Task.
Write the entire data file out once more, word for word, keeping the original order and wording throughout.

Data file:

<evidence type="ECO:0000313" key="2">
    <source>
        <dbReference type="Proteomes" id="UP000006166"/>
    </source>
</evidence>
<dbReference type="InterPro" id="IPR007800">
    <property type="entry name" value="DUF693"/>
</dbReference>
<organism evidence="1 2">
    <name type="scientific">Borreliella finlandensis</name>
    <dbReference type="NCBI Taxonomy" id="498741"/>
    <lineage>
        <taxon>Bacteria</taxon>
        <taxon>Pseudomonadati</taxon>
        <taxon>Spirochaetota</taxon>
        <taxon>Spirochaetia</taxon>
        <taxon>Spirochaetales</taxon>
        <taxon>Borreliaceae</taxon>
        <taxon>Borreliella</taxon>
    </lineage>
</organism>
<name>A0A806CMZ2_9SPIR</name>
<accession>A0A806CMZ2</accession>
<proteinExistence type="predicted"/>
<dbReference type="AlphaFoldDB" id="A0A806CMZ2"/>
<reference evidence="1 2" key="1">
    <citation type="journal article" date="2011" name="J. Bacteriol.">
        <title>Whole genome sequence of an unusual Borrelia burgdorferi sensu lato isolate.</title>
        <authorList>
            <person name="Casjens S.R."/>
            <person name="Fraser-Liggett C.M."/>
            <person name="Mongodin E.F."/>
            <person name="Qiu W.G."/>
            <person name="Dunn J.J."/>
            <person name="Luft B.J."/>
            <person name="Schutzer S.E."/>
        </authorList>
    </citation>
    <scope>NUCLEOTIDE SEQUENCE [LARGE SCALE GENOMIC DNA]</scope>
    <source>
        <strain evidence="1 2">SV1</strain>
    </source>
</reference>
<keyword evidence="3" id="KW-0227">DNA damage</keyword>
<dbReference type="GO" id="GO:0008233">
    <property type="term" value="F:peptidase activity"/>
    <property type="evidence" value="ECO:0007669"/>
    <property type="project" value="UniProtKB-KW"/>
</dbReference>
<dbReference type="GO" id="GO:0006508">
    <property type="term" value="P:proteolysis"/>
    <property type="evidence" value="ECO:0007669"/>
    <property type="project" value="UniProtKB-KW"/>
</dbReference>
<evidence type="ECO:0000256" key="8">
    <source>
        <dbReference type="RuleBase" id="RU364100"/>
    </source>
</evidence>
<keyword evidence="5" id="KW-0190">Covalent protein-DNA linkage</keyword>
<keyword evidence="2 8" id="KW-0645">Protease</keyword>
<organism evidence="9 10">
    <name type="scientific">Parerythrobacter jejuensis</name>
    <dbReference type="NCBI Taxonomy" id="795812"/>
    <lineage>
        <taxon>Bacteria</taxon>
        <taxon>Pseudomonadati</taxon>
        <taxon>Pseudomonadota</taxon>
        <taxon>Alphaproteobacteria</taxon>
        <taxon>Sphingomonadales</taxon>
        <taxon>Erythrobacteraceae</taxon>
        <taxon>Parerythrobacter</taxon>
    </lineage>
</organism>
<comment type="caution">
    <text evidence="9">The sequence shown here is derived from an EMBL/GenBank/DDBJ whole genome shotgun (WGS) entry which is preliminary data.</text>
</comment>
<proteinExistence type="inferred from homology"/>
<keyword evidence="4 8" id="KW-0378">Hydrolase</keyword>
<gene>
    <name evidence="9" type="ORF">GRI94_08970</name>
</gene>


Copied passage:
<evidence type="ECO:0000313" key="2">
    <source>
        <dbReference type="Proteomes" id="UP000006166"/>
    </source>
</evidence>
<dbReference type="InterPro" id="IPR007800">
    <property type="entry name" value="DUF693"/>
</dbReference>
<organism evidence="1 2">
    <name type="scientific">Borreliella finlandensis</name>
    <dbReference type="NCBI Taxonomy" id="498741"/>
    <lineage>
        <taxon>Bacteria</taxon>
        <taxon>Pseudomonadati</taxon>
        <taxon>Spirochaetota</taxon>
        <taxon>Spirochaetia</taxon>
        <taxon>Spirochaetales</taxon>
        <taxon>Borreliaceae</taxon>
        <taxon>Borreliella</taxon>
    </lineage>
</organism>
<name>A0A806CMZ2_9SPIR</name>
<accession>A0A806CMZ2</accession>
<proteinExistence type="predicted"/>
<dbReference type="AlphaFoldDB" id="A0A806CMZ2"/>
<reference evidence="1 2" key="1">
    <citation type="journal article" date="2011" name="J. Bacteriol.">
        <title>Whole genome sequence of an unusual Borrelia burgdorferi sensu lato isolate.</title>
        <authorList>
            <person name="Casjens S.R."/>
            <person name="Fraser-Liggett C.M."/>
            <person name="Mongodin E.F."/>
            <person name="Qiu W.G."/>
            <person name="Dunn J.J."/>
            <person name="Luft B.J."/>
            <person name="Schutzer S.E."/>
        </authorList>
    </citation>
    <scope>NUCLEOTIDE SEQUENCE [LARGE SCALE GENOMIC DNA]</scope>
    <source>
        <strain evidence="1 2">SV1</strain>
    </source>
</reference>
<keyword evidence="3" id="KW-0227">DNA damage</keyword>
<dbReference type="GO" id="GO:0008233">
    <property type="term" value="F:peptidase activity"/>
    <property type="evidence" value="ECO:0007669"/>
    <property type="project" value="UniProtKB-KW"/>
</dbReference>
<dbReference type="GO" id="GO:0006508">
    <property type="term" value="P:proteolysis"/>
    <property type="evidence" value="ECO:0007669"/>
    <property type="project" value="UniProtKB-KW"/>
</dbReference>
<evidence type="ECO:0000256" key="8">
    <source>
        <dbReference type="RuleBase" id="RU364100"/>
    </source>
</evidence>
<keyword evidence="5" id="KW-0190">Covalent protein-DNA linkage</keyword>
<keyword evidence="2 8" id="KW-0645">Protease</keyword>
<organism evidence="9 10">
    <name type="scientific">Parerythrobacter jejuensis</name>
    <dbReference type="NCBI Taxonomy" id="795812"/>
    <lineage>
        <taxon>Bacteria</taxon>
        <taxon>Pseudomonadati</taxon>
        <taxon>Pseudomonadota</taxon>
        <taxon>Alphaproteobacteria</taxon>
        <taxon>Sphingomonadales</taxon>
        <taxon>Erythrobacteraceae</taxon>
        <taxon>Parerythrobacter</taxon>
    </lineage>
</organism>
<comment type="caution">
    <text evidence="9">The sequence shown here is derived from an EMBL/GenBank/DDBJ whole genome shotgun (WGS) entry which is preliminary data.</text>
</comment>
<proteinExistence type="inferred from homology"/>
<keyword evidence="4 8" id="KW-0378">Hydrolase</keyword>
<gene>
    <name evidence="9" type="ORF">GRI94_08970</name>
</gene>